If that set-up keeps up, this blue ice will disintegrate and retreat from the coast, and so it makes sense to see what the 6-day weather forecast by the ECMWF model looks like:
It looks like the high-pressure areas are here to stay for a while longer, and so the ice in the Beaufort Sea can finally start to retreat from the Alaskan coast, much later than almost all recent years around this date. At the same time a high-pressure area over the Kara Sea will deal summarily with the ice there. And as a bonus, there's a third zone of high pressure near Hudson Bay and Baffin Bay where there's a lot of fragile ice waiting to be transformed into its liquid form.
With PAC-2013 now out of the way, it's time for the cold air temps in the Central Arctic Basin to finally exit. The heat waves in Alaska and Siberia can clearly be made out as well, but no anomalously warm temperatures over the Arctic Ocean as of yet:The DMI 80N temp graph is finally showing an extra uptick towards the 0 °C threshold, but it is taking an exceptionally long time and the modelled air temperature at the top of the Earth is still way below average:
Compared to two weeks ago, the DMI sea surface temperature anomaly map shows more orange and less dark red, except for the Bering Strait, where things are much warmer at the surface than they were in the last two years:
Lately I've noticed that the ice floes that have passed through Fram Strait are much more dispersed than usual, as can be seen on the latest satellite image (if you look past the haze):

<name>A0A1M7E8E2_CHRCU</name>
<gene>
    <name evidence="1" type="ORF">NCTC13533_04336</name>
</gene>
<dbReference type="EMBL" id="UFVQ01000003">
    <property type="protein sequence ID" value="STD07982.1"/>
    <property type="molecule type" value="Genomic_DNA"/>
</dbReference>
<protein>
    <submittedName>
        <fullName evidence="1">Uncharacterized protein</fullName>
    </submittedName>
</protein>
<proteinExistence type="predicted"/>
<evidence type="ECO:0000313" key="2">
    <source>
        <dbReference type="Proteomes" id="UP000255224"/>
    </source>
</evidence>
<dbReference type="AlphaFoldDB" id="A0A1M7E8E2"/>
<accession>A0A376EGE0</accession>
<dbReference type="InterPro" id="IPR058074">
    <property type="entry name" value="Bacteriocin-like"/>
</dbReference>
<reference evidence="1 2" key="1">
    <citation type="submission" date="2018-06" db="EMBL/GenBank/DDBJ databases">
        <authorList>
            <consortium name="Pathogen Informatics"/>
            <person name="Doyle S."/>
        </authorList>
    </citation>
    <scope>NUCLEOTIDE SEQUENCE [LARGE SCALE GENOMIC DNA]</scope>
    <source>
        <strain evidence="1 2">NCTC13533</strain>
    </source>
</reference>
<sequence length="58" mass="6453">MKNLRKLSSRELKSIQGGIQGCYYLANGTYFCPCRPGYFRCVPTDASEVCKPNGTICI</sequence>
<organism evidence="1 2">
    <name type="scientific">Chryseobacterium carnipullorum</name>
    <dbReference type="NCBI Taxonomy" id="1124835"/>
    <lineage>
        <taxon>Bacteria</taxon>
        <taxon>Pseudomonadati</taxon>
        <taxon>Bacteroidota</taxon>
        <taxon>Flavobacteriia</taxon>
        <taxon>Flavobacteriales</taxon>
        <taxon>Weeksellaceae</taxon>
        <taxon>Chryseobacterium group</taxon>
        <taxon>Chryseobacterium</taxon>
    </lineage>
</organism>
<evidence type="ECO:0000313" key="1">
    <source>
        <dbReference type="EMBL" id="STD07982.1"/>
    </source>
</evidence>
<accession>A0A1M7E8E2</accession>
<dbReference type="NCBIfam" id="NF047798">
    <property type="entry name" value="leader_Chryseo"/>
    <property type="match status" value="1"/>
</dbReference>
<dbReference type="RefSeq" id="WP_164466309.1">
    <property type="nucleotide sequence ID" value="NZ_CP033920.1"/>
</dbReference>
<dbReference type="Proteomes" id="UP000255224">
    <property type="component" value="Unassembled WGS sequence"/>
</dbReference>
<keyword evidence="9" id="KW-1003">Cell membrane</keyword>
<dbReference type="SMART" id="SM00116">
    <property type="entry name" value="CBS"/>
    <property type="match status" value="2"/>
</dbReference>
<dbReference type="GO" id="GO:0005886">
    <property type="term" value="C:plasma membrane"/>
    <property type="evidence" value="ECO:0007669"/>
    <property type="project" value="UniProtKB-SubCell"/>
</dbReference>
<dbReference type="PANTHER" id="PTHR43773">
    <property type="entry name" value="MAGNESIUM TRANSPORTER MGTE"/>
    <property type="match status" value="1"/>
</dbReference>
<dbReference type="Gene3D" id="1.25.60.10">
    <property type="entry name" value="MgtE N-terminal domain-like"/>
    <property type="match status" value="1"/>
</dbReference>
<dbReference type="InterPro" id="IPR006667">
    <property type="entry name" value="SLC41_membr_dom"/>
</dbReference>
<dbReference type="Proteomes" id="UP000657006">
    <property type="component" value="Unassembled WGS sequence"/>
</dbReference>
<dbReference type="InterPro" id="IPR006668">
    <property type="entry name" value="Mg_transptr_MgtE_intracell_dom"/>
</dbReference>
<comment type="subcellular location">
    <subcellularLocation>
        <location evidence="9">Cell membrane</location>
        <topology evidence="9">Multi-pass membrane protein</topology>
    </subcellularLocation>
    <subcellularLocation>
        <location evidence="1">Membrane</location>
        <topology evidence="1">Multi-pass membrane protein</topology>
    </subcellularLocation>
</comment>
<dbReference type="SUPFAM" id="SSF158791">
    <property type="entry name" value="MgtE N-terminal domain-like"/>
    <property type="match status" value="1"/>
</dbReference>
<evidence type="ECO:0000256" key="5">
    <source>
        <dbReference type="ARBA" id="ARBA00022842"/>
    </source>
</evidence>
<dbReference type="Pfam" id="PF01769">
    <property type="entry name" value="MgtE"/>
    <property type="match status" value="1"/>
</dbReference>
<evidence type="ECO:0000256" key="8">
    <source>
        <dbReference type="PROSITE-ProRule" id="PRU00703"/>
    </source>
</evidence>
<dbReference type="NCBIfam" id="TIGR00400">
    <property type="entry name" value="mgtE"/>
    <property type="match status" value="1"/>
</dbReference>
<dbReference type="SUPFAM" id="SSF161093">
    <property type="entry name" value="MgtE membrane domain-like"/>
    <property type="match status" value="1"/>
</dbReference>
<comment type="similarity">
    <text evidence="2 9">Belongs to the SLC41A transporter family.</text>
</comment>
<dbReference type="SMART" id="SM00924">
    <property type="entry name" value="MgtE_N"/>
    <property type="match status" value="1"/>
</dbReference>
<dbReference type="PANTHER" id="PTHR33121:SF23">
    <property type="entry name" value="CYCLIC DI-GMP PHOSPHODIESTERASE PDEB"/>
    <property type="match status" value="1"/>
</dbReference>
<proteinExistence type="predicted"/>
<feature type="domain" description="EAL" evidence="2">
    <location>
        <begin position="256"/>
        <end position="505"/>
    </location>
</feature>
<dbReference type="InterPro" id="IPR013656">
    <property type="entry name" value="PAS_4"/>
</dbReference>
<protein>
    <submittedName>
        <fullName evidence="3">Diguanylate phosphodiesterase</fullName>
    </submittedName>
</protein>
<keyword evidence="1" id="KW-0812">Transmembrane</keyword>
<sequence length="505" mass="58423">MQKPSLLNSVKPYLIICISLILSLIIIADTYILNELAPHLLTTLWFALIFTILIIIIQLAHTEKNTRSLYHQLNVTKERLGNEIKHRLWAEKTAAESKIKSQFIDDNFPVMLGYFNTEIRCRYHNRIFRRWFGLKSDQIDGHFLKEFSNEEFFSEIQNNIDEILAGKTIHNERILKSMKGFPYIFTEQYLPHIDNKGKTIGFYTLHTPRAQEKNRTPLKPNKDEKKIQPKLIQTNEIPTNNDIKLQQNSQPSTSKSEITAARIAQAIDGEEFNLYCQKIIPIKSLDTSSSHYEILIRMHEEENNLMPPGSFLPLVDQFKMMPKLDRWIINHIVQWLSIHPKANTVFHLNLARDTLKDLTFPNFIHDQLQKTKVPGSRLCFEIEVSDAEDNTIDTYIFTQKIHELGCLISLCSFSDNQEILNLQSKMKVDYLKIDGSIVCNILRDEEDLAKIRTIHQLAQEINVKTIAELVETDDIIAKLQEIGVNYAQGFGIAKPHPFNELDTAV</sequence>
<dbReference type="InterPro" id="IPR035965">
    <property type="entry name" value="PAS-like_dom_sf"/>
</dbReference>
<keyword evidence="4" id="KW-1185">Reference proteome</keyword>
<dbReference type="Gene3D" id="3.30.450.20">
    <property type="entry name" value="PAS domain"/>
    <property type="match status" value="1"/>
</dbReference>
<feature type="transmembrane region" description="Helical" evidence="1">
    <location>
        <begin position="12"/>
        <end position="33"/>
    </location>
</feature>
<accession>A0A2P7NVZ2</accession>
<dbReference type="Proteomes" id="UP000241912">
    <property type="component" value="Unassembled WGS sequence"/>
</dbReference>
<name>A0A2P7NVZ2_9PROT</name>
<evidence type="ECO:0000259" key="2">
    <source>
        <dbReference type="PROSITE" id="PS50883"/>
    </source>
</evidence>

Perhaps warm waters there are melting the floes much faster than usual and if transport through Fram Strait is slow, we could be seeing an ice-free Greenland Sea off the east coast of Greenland. I could be wrong, but I don't think this has happened often. Like a lizard shedding its tail.
Things are no less interesting on the west coast of Greenland, where Disko Bay is filled to the brim with warm water (image obviously courtesy of DMI):
Disko Bay is the place where icebergs start their journey, after leaving Jakobshavn Isbræ, one of the largest and fastest flowing Greenland glaciers (it drains 6.5% of the Greenland ice sheet and produces around 10% of all Greenland icebergs), also known for the largest glacier break-up ever caught on tape, as shown in the Chasing Ice documentary.
We'll see whether the anomalously high SSTs will have an effect on that region.
Like I said in the first two ASI updates, it was a matter of time before conditions would align and the Arctic would go POP, like a new garden where after a few years everything suddenly falls into place, plants start to grow abundantly and the ecosystem comes into being. This moment seems to have come.
I'm expecting a very fast decline in area numbers - also known as The Cliff - especially after the slowest start in years. There's a lot of ice on the edges of the ice pack that had already melted out by this time last year, but at the same time there are more 'holes' in the interior of the ice pack that could increasingly play a role in July and August.
Whether the records will be broken for the second year straight (something that hasn't happened often in the Arctic, if ever), is still very much in the air, although personally, I believe that things looked a bit worse last year around this time. It's interesting to see the difference between a good and a bad start to the melting season. I think 2013 will start to catch up with 2007 and 2011 now, 2012 might be too big a hurdle, but I'm not ruling anything out. Nothing in the Arctic is a dead certainty.
We'll see where the 2013 melting season stands after the smoke clears in two to three weeks.
I'll be gone from home for a week, but will keep an eye on things. It might take longer for comments to get released from the spam bucket. Sorry in advance.